Apr 23, 2017 10:25 PM
Bill Gassett
RE/MAX Executive Realty - Hopkinton, MA
Metrowest Massachusetts Real Estate

Praful Thakkar when dual agency is practiced correctly a consumer is not a winner that is the whole point.

There is no such thing as a balancing act Praful. You can't favor one side one day and the other the next.

You must remain completely neutral, give no advice, offer no counseling, ect. The very reason why a buyer or seller would hire you.

When an agent understands the law it is hard to fathom your viewpoint.

Unless of course your clients just consider you a mindless paper pusher.

 

Apr 24, 2017 03:51 AM
Jan Green
Value Added Service, 602-620-2699 - Scottsdale, AZ
HomeSmart Elite Group, REALTOR®, EcoBroker, GREEN

Obviously you've touched on a topic with lots of opinions and feedback!  I wasn't going to comment but figured I read your entire post so why not?!  I've never been a fan of dual agency either and have never fully represented both sides. Only once has a buyer knowingly bought a listing where I put it in writing I did not represent him, but represented the seller.  I asked if he wanted to hire an agent or if I could refer one to him and he declined, in writing.  The only glitch was when he forgot to turn on the utilities on the day of closing!  Other than that I fairly told him all of his options, even when the home did not appraise for full price.  He still opted to pay full price, in writing.  Full disclosure was key, but I am not a fan of this type of arrangement.  It's too risky for a buyer not to be represented.

Apr 25, 2017 10:00 AM
Alan May

What you've described, Jan Green , isn't a case of dual-agency... you gave the buyer a notice of "no-agency"... telling him that you represent the seller and you do not represent him.


I have no issue with that, and do that whenever the potential of "dual" comes up.  In this situation, I am able to counsel my seller all I want.  The buyer is on his own... and oddly enough, I now get both sides of the commission.

Apr 26, 2017 08:34 AM
Ryan Huggins - Thousand Oaks, CA
https://HugginsHomes.com - Thousand Oaks, CA
Residential Real Estate and Investment Properties

Yeah, full visibility, not having to wait for calls to be returned for status updates, not having to deal with incompetent agents... dual agency is horrible!  It takes an ability to compartmentalize to properly represent each party individually and fully in a dual agency transaction.  I've done a few of them and they have been some of my smoothest escrows.  Buyers were thrilled, sellers were thrilled.  Neither party EVER thought I didn't have their best interests at heart.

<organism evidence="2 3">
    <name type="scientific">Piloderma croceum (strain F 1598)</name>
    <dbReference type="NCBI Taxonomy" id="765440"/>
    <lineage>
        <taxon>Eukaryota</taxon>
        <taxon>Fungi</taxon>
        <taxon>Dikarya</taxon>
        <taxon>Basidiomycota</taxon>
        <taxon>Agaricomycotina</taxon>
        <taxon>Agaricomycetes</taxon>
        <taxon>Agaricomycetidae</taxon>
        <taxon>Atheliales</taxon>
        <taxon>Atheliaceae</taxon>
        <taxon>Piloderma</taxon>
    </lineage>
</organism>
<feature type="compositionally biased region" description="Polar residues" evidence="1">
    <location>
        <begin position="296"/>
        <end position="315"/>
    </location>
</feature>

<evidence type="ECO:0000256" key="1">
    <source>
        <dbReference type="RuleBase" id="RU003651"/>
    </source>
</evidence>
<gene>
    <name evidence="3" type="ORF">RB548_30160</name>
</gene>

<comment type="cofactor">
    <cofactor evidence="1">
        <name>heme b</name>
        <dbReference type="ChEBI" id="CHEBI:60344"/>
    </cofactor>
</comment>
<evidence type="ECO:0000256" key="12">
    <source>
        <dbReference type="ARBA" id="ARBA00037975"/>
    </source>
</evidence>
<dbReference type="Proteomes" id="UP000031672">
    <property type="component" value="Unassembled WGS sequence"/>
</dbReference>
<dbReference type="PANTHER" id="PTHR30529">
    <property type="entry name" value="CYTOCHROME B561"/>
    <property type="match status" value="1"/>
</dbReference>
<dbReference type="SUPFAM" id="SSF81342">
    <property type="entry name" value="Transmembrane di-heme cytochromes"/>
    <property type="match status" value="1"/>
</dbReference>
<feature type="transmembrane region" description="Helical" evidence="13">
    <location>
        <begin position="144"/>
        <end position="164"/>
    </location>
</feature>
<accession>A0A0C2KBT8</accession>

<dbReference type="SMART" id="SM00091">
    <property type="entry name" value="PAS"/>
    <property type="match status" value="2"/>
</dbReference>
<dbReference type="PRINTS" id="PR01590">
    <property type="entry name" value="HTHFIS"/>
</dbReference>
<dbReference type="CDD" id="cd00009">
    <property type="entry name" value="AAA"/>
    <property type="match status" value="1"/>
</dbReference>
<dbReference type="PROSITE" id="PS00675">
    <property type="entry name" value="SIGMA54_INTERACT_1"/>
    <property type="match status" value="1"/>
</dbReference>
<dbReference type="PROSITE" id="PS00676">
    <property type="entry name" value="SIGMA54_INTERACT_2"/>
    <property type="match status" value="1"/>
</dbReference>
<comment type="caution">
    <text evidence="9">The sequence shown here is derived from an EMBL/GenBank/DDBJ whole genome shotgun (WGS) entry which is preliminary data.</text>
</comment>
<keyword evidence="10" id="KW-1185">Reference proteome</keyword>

Apr 26, 2017 02:32 PM
Bill Gassett
RE/MAX Executive Realty - Hopkinton, MA
Metrowest Massachusetts Real Estate

Ryan Huggins - Thousand Oaks, CA you are right there are a lot of incompetent agents.....especially the ones who don't know what you can and cannot do as a dual agent.

Like counsel a buyer or seller.....the very reason they hire us.

Oh wait.....many do that illegally in order to get the deal done.

Apr 26, 2017 02:47 PM
Ryan Huggins - Thousand Oaks, CA

Bill Gassett 


Please post the law that says we cannot advise the buyers in dual agency.  In another post you said you've read it.  Nothing in our state supplied forms about dual agency (or my google searching) says anything to that effect, just that we can't tell the buyer what the seller's bottom line is (and vice versa).

Apr 27, 2017 10:04 AM
Margaret Rome Baltimore 410-530-2400
HomeRome Realty 410-530-2400 - Pikesville, MD
Sell Your Home With Margaret Rome

Bill Gassett 

I have read both articles and all the comments and decided to write my own post. Thanks for the discussion.

Apr 26, 2017 09:06 PM
Nick Schlekeway
Amherst Madison Legacy - Boise, ID
I seek to Add Value to my Client's Experience.

Good post Bill. I think Realtors who seek to "Walk the Tightrope" of dual agency are typically doing the client an injustice. In my experience, it is better to keep one client a customer with full disclosure OR assist them in finding another agent to negotiate on their behalf. 

NS

Apr 29, 2017 02:49 PM
Kevin Vitali
EXIT Realty Beatrice Associates - Middleton, MA
Helping Massachusetts Home Buyers and Home Sellers

Certainly a thought provoking topic with fun had by all.    I personally hate dual angency.   I avoid it at all cost. 

I am sure there are plenty of agents that can handle it legally and ethically.  I have read all of the comments and there are many that worry me.

"I have been practicing dual agency since before it was invented"

"I have no problem with dual agency, I just keep seperate files"